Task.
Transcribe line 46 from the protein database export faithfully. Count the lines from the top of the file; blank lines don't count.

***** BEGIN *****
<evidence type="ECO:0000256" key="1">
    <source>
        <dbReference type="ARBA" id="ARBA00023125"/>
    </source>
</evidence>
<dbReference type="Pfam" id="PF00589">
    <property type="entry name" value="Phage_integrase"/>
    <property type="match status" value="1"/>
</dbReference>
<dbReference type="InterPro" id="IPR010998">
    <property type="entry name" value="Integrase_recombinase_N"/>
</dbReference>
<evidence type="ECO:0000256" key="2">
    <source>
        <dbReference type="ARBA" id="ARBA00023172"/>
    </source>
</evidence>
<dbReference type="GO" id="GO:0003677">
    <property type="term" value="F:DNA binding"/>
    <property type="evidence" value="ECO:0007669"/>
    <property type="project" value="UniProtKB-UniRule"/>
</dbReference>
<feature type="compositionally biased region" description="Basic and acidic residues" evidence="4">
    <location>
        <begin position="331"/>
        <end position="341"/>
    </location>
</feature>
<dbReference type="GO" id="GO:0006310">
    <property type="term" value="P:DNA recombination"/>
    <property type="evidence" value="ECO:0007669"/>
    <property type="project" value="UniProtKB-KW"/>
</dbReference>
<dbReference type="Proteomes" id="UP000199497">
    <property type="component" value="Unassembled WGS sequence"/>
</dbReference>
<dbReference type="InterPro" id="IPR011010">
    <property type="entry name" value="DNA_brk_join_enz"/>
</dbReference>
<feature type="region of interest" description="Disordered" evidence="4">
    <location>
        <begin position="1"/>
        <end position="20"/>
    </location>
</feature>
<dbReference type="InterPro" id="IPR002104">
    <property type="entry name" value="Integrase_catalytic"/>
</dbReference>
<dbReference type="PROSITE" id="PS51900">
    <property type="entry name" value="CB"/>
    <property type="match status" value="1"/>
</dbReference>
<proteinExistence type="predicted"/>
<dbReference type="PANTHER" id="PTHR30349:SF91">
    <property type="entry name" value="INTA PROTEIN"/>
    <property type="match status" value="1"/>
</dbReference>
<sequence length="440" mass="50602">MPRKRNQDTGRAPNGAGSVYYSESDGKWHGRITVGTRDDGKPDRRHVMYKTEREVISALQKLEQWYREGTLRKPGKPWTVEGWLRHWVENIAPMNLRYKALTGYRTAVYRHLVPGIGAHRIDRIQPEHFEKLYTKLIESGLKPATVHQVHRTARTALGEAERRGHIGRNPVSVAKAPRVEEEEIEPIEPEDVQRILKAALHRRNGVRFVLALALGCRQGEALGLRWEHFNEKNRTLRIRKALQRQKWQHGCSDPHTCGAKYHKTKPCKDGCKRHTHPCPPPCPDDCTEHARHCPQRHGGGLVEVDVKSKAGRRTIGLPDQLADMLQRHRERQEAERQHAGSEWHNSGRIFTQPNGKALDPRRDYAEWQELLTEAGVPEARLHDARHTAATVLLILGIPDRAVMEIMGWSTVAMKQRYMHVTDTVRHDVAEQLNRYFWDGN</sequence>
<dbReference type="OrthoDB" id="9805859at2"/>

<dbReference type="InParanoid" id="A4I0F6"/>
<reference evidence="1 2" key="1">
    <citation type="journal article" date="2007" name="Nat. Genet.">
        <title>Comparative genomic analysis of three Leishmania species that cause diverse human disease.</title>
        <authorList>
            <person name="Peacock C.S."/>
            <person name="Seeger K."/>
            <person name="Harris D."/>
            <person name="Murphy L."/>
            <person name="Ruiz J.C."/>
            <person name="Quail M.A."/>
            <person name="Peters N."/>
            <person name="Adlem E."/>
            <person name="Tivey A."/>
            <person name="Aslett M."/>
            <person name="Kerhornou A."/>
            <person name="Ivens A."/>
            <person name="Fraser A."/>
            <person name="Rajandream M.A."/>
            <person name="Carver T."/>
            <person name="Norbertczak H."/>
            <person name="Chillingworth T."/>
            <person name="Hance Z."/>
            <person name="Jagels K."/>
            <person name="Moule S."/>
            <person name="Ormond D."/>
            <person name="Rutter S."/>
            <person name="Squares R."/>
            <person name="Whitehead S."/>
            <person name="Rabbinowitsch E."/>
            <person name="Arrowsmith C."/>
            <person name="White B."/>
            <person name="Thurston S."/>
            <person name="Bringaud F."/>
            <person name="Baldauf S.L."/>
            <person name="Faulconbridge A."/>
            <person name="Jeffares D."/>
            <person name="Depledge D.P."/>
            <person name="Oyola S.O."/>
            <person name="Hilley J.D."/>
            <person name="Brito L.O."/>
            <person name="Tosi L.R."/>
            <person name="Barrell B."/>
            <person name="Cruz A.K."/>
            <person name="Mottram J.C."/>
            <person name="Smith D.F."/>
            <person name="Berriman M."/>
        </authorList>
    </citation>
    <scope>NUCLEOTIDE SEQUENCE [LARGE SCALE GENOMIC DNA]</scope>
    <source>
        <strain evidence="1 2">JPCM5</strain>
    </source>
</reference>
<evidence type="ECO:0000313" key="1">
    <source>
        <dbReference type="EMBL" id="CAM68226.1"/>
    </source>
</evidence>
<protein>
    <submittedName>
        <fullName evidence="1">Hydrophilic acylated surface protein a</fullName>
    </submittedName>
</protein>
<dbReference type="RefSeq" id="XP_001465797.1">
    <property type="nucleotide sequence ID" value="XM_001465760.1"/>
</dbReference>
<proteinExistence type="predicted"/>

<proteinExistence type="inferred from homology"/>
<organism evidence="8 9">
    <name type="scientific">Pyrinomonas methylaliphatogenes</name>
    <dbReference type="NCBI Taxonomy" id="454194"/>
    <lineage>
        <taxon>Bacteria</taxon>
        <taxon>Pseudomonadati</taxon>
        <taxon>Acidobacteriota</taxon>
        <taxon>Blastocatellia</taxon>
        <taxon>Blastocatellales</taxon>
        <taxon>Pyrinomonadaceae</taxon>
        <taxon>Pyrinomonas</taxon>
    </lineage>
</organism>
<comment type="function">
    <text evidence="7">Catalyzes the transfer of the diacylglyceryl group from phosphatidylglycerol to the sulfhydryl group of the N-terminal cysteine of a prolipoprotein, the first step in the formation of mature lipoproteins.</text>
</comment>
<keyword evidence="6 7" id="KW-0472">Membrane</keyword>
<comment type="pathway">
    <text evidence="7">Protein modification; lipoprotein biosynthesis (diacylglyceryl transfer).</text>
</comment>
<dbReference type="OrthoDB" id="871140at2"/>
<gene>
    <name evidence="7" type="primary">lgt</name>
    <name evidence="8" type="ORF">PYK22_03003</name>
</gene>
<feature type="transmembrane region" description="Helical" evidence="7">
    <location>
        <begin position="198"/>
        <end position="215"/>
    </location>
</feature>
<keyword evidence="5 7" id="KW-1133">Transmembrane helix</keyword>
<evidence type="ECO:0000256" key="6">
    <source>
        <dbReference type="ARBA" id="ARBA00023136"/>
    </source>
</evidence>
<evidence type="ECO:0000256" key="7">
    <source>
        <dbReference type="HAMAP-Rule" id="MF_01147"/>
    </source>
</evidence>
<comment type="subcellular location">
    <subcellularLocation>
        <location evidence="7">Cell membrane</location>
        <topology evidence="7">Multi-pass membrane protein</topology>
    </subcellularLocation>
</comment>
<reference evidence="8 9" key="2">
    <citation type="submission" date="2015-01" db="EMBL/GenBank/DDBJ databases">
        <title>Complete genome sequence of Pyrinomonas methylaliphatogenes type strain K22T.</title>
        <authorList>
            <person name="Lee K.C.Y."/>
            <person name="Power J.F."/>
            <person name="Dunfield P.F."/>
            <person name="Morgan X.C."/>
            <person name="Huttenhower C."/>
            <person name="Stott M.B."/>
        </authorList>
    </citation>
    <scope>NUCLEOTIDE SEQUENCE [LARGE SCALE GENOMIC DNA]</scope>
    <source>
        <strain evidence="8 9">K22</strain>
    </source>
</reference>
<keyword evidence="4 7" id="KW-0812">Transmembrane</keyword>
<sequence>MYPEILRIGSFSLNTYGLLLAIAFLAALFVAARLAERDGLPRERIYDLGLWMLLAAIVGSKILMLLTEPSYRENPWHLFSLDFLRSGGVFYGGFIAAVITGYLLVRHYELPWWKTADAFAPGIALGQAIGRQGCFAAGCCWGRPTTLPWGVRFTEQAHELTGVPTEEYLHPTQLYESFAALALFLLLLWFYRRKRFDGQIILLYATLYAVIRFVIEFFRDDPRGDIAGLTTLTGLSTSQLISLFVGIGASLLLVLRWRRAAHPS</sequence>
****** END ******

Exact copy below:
<dbReference type="InterPro" id="IPR002104">